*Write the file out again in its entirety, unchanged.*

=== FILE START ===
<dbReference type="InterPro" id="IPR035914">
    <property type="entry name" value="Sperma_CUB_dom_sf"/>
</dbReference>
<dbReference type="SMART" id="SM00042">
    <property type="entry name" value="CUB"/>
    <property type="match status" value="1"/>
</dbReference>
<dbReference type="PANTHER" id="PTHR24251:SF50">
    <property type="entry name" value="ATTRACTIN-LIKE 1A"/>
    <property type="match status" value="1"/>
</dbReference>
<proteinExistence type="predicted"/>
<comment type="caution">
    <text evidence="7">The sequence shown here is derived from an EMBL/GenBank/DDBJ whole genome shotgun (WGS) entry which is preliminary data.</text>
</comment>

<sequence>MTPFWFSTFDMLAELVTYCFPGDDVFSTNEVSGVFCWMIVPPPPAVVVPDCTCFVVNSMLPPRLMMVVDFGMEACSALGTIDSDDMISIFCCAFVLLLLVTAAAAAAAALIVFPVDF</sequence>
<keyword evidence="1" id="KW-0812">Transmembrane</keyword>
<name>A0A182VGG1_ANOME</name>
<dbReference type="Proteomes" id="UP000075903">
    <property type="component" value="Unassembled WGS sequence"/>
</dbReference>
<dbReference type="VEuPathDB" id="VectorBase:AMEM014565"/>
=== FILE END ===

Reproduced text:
<dbReference type="InterPro" id="IPR035914">
    <property type="entry name" value="Sperma_CUB_dom_sf"/>
</dbReference>
<dbReference type="SMART" id="SM00042">
    <property type="entry name" value="CUB"/>
    <property type="match status" value="1"/>
</dbReference>
<dbReference type="PANTHER" id="PTHR24251:SF50">
    <property type="entry name" value="ATTRACTIN-LIKE 1A"/>
    <property type="match status" value="1"/>
</dbReference>
<proteinExistence type="predicted"/>
<comment type="caution">
    <text evidence="7">The sequence shown here is derived from an EMBL/GenBank/DDBJ whole genome shotgun (WGS) entry which is preliminary data.</text>
</comment>

<sequence>MTPFWFSTFDMLAELVTYCFPGDDVFSTNEVSGVFCWMIVPPPPAVVVPDCTCFVVNSMLPPRLMMVVDFGMEACSALGTIDSDDMISIFCCAFVLLLLVTAAAAAAAALIVFPVDF</sequence>
<keyword evidence="1" id="KW-0812">Transmembrane</keyword>
<name>A0A182VGG1_ANOME</name>
<dbReference type="Proteomes" id="UP000075903">
    <property type="component" value="Unassembled WGS sequence"/>
</dbReference>
<dbReference type="VEuPathDB" id="VectorBase:AMEM014565"/>